1958 Plymouth Belvedere "Black Widow" Is a Meaner "Christine" With 392 HEMI Power

1958 Plymouth Belvedere 11 photos
Photo: barclaygebel/YouTube
1958 Plymouth Belvedere1958 Plymouth Belvedere1958 Plymouth Belvedere1958 Plymouth Belvedere1958 Plymouth Belvedere1958 Plymouth Belvedere1958 Plymouth Belvedere1958 Plymouth Belvedere1958 Plymouth Belvedere1958 Plymouth Belvedere
"Christine" and "Black Widow" are two of the most iconic nicknames of the automotive industry. The first one made the late 1950s Plymouth Fury famous thanks to a novel by Stephen King and a subsequent movie by John Carpenter. The second name adorned a 1957 Chevy that introduced fuel injection to NASCAR. The 1958 hardtop you see here is not a Fury or a Tri-Five, but it's some sort of tribute to both rigs.
Born as a plan Belvedere, this 1958 Plymouth lived a rough life. But unlike many of its siblings, which became rust buckets in junkyards, this Mopar is still alive and kicking in 2024. Granted, it's not a fully restored and highly original classic, but that's precisely what makes it special.

A derelict version of "Christine," the Belvedere features a weathered paint job that shows remnants of red and black. The body looks more like someone used a brush to apply black paint over the original red, so it's not an authentic patina, but it has a cool (albeit sloppy) thing going on. By contrast, the chrome appears to be in pristine condition at first glance.

The owner calls it the "Black Widow" because of the black paint. It's a common nickname for vehicles like this, but it's also a tribute to the 1957 Chevrolet Tri-Five built by SEDCO for NASCAR racing. If you're unfamiliar with the project, it was created to circumvent the AMA's ban on factory-backed racing. As the name suggests, the cars were painted black.

The "Black Widow" was essentially a Chevrolet 150 Utility Sedan, pretty much the lightest Tri-Five available at the time. It was fitted with a fuel-injected V8 and some components from Chevrolet's accessory list. The "Black Widow" dominated the 1957 Grand National season despite NASCAR's immediate ban on fuel injection.

The Belvedere's interior also includes a mix of original and restored elements. It's unclear how much of the upholstery is original, but it appears to be in solid condition overall. Of course, it could use a makeover to impress at local car shows, but it can be used as is for many years.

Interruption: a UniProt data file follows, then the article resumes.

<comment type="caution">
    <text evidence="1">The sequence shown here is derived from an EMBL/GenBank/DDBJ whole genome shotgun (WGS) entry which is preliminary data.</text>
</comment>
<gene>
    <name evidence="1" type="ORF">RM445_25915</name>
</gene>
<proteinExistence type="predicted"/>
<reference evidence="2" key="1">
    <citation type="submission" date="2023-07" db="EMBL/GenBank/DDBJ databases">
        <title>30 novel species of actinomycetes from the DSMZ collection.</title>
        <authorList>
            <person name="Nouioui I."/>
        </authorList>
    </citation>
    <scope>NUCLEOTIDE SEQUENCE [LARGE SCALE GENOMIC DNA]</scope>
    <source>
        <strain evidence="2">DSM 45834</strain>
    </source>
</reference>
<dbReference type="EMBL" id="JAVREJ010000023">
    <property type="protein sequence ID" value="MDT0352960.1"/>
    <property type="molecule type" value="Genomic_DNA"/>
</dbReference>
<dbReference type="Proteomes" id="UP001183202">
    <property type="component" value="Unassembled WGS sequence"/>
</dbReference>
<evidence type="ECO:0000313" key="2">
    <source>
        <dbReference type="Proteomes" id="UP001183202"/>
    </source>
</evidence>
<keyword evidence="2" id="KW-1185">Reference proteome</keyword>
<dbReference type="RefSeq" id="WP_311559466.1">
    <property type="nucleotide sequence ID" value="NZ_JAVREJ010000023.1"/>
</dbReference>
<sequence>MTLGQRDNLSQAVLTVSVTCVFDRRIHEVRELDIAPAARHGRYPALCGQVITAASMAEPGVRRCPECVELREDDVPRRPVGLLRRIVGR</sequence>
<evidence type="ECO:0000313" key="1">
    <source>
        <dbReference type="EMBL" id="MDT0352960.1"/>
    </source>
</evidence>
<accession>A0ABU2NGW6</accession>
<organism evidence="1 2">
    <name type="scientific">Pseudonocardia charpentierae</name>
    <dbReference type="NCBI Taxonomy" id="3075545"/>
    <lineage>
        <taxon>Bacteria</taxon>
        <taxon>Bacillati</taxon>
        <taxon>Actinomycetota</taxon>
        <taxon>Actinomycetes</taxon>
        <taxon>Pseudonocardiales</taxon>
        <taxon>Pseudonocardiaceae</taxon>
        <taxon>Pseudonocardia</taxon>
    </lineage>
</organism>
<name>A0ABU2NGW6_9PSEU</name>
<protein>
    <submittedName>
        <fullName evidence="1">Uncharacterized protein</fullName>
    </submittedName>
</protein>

Under the hood, this Belvedere is more of a "Black Widow" than a "Christine." That's because it packs a unit you wouldn't expect to find in a Plymouth from this model year. The 1958 Belvedere was sold with a variety of engines, including inline-six and V8 units. Output ranged from 132 to 250 horsepower, while the beefed-up 350-cubic-inch (5.7-liter) "Golden Commando" turned the Belvedere into a hot rod with 305 horsepower on tap.

There's no information on what engine this Mopar got from the factory, but it now relies on a 392-cubic-inch (6.4-liter) HEMI. And no, it's not the modern iteration but the FirePower mill that Chrysler offered from 1957 to 1958.

Part of the first generation of HEMI mills, the 392 was exclusive to the Chrysler division and found its way into the New Yorker, the 300 letter series, and Imperial rigs. The engine was rated 325 or 345 horsepower in the New Yorker and Imperial, while the 300C and 300D came with 375 horses on tap thanks to a dual four-barrel carburetor setup. This one appears to feature the latter.

The Belvedere is also equipped with exhaust cutouts, which makes the 392 V8 rumble significantly louder when open. It's probably the loudest 1958 Belvedere with a vintage engine out there, and that's as cool as they get. Check it out in the video below.

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About the author: Ciprian Florea
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Ask Ciprian about cars and he'll reveal an obsession with classics and an annoyance with modern design cues. Read his articles and you'll understand why his ideal SUV is the 1969 Chevrolet K5 Blazer.
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